This week marks the 11th anniversary of the war in Iraq. Our friend, Congresswoman Barbara Lee, has introduced a bill (H.R. 3852) to repeal the Iraq war authorization, taking the use of force off of the table for good.

That's why I started my own campaign on, which allows activists to start their own petitions. My petition, which is to the United States Congress, says the following:

Authorizing the Iraq war was one of the worst mistakes Congress ever made. It’s time for Congress to finally turn the last page on that disastrous war by repealing the 2002 Iraq war authorization.

Tell Congress: It's time to repeal the authorization of the Iraq war.

The Iraq war started after Congress gave George W. Bush the authorization to unleash America’s military might by passing the Authorization for Use of Military Force Against Iraq Resolution of 2002, a law that remains in place.

Unfortunately, the past 11 years have demonstrated that times have changed. From a seemingly ever-expanding drone war to the recent revelations of massive surveillance of Americans, the danger of relying on the good faith of our leaders is self-evident.

Today, Iraq -- which has been devastated by years of conflict coming on top of a brutal dictatorship -- remains a violent, unstable nation and a living, dying testament to the failed military adventures of the Bush years. There are even some in Washington who are calling for America to send our military back into Iraq today to deal with the continuing violence.

Unfortunately, even with the last U.S. combat troops having left Iraq over two years ago, there are some who want to keep this law on the books. That’s why we need your voice to put pressure on Congress to unauthorize the Iraq war.

Now is the time for Congress to finally right one of its worst wrongs by repealing the Iraq war authorization. Repealing the authorization will serve as a good reminder that all wars must end.

Will you join me and add your name to my petition to Congress to demand it repeal the authorization of the Iraq war now?

Thank you for your support.

Susan Shaer

Sign the petition:

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(Here's a quote from Jim Hightower's excellent recent article in The Nation. — Tom Wodetski)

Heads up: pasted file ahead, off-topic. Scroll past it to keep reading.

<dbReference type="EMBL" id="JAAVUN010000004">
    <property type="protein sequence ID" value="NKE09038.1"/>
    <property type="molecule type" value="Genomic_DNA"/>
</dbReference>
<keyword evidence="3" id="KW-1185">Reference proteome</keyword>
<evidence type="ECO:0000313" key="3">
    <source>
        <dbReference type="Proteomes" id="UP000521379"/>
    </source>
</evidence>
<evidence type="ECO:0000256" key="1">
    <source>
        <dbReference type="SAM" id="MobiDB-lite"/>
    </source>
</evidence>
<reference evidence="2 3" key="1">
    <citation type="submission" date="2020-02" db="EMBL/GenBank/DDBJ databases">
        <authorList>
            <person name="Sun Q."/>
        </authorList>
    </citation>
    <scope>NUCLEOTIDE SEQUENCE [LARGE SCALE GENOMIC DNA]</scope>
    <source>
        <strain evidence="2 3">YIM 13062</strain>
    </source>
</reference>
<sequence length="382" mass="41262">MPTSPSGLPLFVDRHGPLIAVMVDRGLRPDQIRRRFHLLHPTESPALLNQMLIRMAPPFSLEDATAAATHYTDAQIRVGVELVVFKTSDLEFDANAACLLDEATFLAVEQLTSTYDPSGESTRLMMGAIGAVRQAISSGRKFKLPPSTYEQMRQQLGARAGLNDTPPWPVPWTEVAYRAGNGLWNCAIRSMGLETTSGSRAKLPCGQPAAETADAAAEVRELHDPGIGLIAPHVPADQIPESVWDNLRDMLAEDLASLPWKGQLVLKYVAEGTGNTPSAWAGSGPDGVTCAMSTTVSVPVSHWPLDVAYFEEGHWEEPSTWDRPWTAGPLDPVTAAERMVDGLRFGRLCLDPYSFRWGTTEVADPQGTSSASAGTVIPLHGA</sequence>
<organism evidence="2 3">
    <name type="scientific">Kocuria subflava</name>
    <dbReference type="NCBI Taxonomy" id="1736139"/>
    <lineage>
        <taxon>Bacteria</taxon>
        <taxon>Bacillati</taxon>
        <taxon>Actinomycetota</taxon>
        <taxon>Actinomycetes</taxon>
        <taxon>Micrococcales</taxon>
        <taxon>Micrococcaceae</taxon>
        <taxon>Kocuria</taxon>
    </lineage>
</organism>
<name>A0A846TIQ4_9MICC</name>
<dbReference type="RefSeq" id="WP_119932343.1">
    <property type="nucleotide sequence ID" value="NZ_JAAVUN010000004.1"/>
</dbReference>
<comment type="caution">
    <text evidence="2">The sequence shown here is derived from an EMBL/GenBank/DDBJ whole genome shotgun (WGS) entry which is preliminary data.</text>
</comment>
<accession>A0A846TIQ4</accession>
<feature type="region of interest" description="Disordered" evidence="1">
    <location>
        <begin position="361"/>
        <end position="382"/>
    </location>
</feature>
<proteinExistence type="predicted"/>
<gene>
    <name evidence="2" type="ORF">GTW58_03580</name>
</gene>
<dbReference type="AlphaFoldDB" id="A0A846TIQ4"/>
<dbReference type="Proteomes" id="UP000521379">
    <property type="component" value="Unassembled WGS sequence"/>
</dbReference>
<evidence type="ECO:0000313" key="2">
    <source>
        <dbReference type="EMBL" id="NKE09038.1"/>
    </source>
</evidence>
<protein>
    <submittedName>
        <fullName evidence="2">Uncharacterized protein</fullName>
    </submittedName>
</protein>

“We need not fear talking to the people about even our strongest progressive proposals, for they’re already with us — or ahead of us. Citizens United? Eighty% want it repealed, including 76% of Republicans! Hike the minimum wage? Hell, yes — again including a majority of Republicans and even 42% of Tea Partiers. Equal pay for women, no more NAFTAs, Medicare for all, big spending to restore our infrastructure, a “moon shot” to convert the country to green energy, a Robin Hood tax on Wall Street speculators, a stop to the NSA’s domestic spying and even gay marriage — thumbs up to all!

“So we don’t have to generate public support for a populist politics, for it’s already in the hearts, minds and guts of the majority, though most don’t know the name for it. Rather, we have to bring this natural constituency to the realization that (1) they are populists; (2) they are not alone; (3) they have much more in common than they’ve been told; and (4) they can forge a new, noncorporatized people’s politics that can achieve all of the above — and far more. As Jesse Jackson puts it: “We might not all have come over in the same boat, but we’re in the same boat now.”

“Our first job is to reach them with a message of unity and progressive possibilities.”

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by Ezra Pound, from the Chinese of Li Po

WHILE my hair was still cut straight across my forehead

I played about the front gate, pulling flowers.

You came by on bamboo stilts, playing horse;

You walked about my seat, playing with blue plums.